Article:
That’s an indicator of how things have changed.”Approximately 280,000 of the roughly 2 million marriages in 2008 were between spouses of different races or ethnicities, according to the Pew report.
White-Hispanic couplings accounted for the greatest proportion of those intermarriages, at 41 percent.
Eve recently stopped by New York's Hot 97 radio station to discuss, among other things, her relationship with race car driver Maximillion Cooper, who is White.
"I gotta say, it is weird for me that I’m with a white dude," she told host Angie Martinez.
“American society is becoming more diverse, and workplaces, schools, and other arenas are fairly open so people can meet others of different races on one-to-one levels,” Mr. “Underneath that, there’s a broad acceptance of interracial marriages that 40 or 50 years ago just didn’t exist.”But, he adds, “It’s very much a generational phenomenon.” While 80 to 90 percent of people under age 30 say they find interracial marriages acceptable, that number falls to about 30 percent for those over 65, he says.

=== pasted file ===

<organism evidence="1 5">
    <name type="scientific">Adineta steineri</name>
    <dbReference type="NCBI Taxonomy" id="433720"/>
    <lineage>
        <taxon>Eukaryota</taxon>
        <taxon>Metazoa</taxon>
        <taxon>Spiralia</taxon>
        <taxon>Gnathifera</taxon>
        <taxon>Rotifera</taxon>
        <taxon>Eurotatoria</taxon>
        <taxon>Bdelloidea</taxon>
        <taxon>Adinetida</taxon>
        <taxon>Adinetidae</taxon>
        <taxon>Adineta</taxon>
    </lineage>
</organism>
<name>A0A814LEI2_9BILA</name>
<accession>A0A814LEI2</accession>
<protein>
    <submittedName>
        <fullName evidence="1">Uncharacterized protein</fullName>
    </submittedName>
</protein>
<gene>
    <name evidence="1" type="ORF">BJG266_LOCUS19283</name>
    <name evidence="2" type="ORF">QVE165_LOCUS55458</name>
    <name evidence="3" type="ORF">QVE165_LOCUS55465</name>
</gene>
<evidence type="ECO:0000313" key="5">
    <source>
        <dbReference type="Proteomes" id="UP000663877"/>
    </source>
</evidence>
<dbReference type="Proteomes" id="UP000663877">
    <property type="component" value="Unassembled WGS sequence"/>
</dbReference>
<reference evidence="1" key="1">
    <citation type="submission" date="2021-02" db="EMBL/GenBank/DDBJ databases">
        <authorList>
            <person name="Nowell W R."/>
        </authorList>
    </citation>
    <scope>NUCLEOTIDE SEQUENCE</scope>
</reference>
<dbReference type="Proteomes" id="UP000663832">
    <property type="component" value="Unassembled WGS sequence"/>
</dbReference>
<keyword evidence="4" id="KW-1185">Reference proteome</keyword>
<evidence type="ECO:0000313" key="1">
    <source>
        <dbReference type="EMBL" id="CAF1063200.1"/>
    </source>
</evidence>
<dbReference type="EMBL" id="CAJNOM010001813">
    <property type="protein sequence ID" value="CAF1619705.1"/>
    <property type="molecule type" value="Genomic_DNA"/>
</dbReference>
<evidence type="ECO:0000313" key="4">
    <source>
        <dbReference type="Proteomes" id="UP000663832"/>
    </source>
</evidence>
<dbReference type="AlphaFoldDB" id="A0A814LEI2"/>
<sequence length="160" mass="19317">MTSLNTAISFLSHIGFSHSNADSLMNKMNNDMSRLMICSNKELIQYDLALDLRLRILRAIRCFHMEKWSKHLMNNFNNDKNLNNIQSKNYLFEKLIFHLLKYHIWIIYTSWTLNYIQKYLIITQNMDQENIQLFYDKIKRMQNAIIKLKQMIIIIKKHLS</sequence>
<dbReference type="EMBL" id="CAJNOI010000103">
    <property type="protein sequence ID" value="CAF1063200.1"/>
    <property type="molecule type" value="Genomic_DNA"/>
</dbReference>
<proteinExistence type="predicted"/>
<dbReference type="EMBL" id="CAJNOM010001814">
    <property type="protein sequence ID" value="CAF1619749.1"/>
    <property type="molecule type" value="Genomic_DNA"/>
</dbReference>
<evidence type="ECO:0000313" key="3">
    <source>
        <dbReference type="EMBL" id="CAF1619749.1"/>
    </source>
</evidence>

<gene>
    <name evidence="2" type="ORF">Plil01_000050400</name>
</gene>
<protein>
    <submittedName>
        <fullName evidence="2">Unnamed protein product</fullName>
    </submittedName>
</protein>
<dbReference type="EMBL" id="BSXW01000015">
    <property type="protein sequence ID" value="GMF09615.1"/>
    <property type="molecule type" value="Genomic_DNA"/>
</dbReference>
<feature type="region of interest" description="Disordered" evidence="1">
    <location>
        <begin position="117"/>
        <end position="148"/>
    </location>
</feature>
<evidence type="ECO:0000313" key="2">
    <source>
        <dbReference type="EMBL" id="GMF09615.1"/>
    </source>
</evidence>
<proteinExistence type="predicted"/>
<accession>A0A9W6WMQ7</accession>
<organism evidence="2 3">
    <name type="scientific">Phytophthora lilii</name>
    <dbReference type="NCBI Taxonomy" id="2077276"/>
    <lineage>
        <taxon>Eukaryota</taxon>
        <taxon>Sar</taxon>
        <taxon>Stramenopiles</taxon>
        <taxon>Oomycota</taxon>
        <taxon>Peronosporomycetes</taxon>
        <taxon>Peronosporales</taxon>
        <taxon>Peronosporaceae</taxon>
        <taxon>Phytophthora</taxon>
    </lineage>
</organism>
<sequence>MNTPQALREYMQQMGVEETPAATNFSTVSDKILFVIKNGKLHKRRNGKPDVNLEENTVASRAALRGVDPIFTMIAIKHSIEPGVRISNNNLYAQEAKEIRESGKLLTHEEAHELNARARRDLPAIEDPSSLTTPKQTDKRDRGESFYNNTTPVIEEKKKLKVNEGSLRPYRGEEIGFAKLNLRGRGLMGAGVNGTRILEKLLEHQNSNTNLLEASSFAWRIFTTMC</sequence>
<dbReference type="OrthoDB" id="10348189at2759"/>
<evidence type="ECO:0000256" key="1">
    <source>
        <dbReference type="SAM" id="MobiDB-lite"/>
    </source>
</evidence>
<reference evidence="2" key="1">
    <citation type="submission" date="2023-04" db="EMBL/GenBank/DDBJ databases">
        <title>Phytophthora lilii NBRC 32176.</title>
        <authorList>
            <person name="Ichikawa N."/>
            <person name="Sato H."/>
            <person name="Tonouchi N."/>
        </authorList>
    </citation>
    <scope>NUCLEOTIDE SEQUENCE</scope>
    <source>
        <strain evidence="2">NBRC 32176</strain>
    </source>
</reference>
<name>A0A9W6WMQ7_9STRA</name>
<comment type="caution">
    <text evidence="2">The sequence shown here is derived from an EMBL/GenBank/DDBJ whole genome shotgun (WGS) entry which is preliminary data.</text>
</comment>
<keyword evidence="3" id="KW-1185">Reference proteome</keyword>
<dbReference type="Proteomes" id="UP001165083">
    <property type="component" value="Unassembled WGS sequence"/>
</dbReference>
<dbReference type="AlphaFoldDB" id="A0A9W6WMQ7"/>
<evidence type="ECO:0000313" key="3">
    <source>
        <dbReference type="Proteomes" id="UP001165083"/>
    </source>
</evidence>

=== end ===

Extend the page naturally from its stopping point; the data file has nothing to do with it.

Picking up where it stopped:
“People 65 and over grew up in the ’30, ’40s, and ’50s when such things weren’t acceptable or were illegal.
That’s more than double the intermarriage rate of the 1980s and six times the intermarriage rate of the 1960s.
Also, most Americans say they approve of interracial marriage, with more than 6 in 10 saying they’re OK if a family member marries outside his or her group.
Among all newlyweds in 2008, 9 percent of whites, 16 percent of blacks, 26 percent of Hispanics, and 31 percent of Asians married someone whose race or ethnicity was different from their own.
But while blacks nearly tripled their intermarriage rates from 1980, and whites more than doubled theirs, the rates have hardly changed for Hispanics and Asians over the past 30 years.